You, my brothers, were called to be free. But do not use your freedom to indulge the sinful nature; rather, serve one another in love. (Galatians 5.13)
With deepest gratitude to Sylvia Gomez and Jon Duncanson for teaching Walt and me about The Bowl.
Veering Into What?
Though less now than before, we socialize most gay kids alongside straight kids without allowing for differences taking place in their minds and bodies. There’s a reason for this. Humanity needs to reproduce. So gay boys and girls grow up observing rites of passage that reinforce heterosexuality. In America, these include “going steady,” first kisses and dates, school dances, sexual initiation (rounding the bases until you hit a homer), engagement, marriage, childbirth, and restarting the cycle with a new brood of procreators. As a result, the gay youth’s personal circumstances—where he/she lives, family traditions and values, religious upbringing, ethnic background, etc.—seriously impact the point where he/she can veer off this course.
But veering off the beaten path with its clearly marked milestones means veering into what? Gay longings are the same as straight ones—loving companionship, stability, affection, and integrity. Without a proven model to emulate or social and legal bumpers to steer them, many gay people step right out of the closet into the woods. It goes beyond dangers associated with looking for love in wrong places—promiscuity, substance abuse, emotional injury, and so on. When love presents itself, many of us jump in over our heads. We fall too easily and give up far too easily. After a few failed tries, many of us settle for “single life,” which basically means self-imposed loneliness or frequenting places where it's most likely Mr./Ms. Right-Now will drift by. This suggests gay men and women struggle less with finding love than making it last.
I admit I’m knee-deep in presumptions here. I’ve also not mentioned many straight people wrestle with identical issues and tendencies. I beg forgiveness for this. My intent is not to perpetuate these stereotypes. It’s to guide all of us—gay and straight—away from considering them worthy of us as believers. The wisdom and discipline we gain by following Christ are not to be minimized in how we approach our personal lives. If anything, His principles apply more aptly to our most intimate relationships than anywhere else in our lives. Our relationships' importance to us, our desire to sustain them, and our ability to build them on Scriptural truth give us ironclad reasons to infuse them with faith.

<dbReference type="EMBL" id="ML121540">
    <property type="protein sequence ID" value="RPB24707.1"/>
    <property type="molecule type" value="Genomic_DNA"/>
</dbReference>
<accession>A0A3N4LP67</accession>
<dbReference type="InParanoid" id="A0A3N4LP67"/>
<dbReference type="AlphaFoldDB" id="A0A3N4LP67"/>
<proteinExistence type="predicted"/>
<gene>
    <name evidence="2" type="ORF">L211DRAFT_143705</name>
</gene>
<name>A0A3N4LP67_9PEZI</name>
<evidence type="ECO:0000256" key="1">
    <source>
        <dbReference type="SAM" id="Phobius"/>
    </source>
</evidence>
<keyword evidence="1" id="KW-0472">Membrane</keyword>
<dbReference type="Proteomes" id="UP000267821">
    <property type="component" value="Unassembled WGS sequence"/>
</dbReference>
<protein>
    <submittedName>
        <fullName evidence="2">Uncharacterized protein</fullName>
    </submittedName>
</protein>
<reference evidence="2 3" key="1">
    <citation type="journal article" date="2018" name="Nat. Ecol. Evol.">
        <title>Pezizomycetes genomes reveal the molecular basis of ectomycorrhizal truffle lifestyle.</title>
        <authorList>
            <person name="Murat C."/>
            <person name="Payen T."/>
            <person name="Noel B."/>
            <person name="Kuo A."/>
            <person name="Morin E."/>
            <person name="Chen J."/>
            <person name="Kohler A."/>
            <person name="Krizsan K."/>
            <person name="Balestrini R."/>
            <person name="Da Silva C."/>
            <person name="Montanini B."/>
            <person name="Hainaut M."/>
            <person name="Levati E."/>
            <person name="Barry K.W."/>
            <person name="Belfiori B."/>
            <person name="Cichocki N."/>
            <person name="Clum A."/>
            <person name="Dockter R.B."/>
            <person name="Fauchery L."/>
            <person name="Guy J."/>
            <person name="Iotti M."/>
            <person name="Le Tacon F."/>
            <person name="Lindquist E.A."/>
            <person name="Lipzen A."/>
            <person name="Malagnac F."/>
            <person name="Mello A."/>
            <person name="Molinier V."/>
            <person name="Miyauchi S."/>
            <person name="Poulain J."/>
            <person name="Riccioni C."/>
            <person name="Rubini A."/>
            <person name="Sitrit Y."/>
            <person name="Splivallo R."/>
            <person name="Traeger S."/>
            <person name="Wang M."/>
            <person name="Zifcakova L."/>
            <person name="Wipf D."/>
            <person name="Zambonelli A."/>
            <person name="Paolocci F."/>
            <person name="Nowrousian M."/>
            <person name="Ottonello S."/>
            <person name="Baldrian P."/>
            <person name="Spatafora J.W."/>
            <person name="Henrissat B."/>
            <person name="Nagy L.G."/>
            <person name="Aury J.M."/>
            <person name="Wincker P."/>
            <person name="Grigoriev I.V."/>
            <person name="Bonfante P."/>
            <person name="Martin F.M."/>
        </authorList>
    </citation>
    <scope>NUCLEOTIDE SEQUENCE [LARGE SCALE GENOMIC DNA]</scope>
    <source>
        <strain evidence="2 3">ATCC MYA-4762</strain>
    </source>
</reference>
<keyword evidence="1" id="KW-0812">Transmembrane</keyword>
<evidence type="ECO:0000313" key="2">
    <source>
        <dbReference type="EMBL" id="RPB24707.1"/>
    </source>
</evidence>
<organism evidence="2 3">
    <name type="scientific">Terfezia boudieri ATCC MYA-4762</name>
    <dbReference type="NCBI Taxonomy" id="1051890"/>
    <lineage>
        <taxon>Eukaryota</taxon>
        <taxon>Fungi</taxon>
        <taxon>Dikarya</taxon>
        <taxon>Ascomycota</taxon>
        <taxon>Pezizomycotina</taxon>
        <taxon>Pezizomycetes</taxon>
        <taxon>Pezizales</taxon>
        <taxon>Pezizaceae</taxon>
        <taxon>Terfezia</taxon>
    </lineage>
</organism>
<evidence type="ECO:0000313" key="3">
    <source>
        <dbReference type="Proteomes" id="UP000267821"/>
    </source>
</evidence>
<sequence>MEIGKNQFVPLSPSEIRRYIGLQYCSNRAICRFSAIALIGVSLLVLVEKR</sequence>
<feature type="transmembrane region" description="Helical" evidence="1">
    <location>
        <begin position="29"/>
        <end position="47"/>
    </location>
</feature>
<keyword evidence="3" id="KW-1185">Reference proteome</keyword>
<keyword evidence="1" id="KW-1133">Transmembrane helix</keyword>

Too often we presume since our partners know us so well, we’re free to indulge lower instincts—our sinful nature—and prevail on their love and forgiveness after the fact. And they may continue to love and forgive us. But every time we wrong them, we build higher walls and set narrower boundaries. We compromise real freedom and ease that make for healthy relationships. This isn’t just reckless of us; it’s contrary to our faith. Galatians 5.13 says, “You were called to be free. But do not use your freedom to indulge the sinful nature; rather serve one another in love.” Relationships founded on service in love are relationships that last.
“You Gotta Get a Bowl”
Very quickly, Walt and I gathered the dynamics and stresses common to people in love are fundamentally the same for everyone, regardless of gender or orientation. One is neater than the other. One is more candid. One manages money better. Etc. Hence, the first phase of any relationship is invariably its most fragile and bruising. But especially as a freshly minted gay couple, every time we bumped into each other became a crisis. Our insecurity goaded us to magnify minor mistakes into intentional affronts. As expected, there was a fair share of “Shouldn’t he know this by now?” and “Why would he assume this?” and “This is who I am. Better get used to it.” We wanted our love to last. We just had no idea how to make it last. When we mentioned our anxiety to our friends, Sylvia and Jon, they smiled. “You gotta get a bowl,” Sylvia said. Jon agreed and they told us about the bowl—what it is and how it makes love last.
“People tell you the surest way to stay together is never to go to bed mad. Well, the bowl’s like that, only better,” they said. Here’s what we learned. When two people fall in love, they create a third entity—their union. It’s made from both of them, but it has a life of its own. It becomes the most important thing they share, and both make it their duty to nurture and protect it. “Think of it as a bowl between you guys,” Jon and Sylvia told us. “You need to love that bowl more than anything in life—in particular, more than yourselves.” They explained the bowl’s survival depends on each partner filling it with an act of kindness for the other every day. It’s the motive for the gesture—not its size—that’s important. “There will be plenty of times you won’t feel happy with each other,” they said. “But even if it’s the last thing you do, you don’t let a day pass without doing something nice for the other guy. So what if you don’t love him at that moment? You still love the bowl. You’ve put a lot into it. You want it to last.”
Now, 18 years later, I see Sylvia and Jon taught us the principle in Galatians 5.13. Commitment and intimacy don’t liberate us to give in to whimsy and weakness. They free us to show our commitment to one another in intimate ways. Every day, we add a special act of kindness to the bowl. A candy bar. Doing the dishes. Vacation tickets. An “I love you” Post-It on the mirror. A new car. Size and distinction don’t matter. Our willingness to nurture and protect the bowl is all that counts. Love worth having is worth the effort to make it last.
You gotta get a bowl.
(Tomorrow: Golden Opportunities)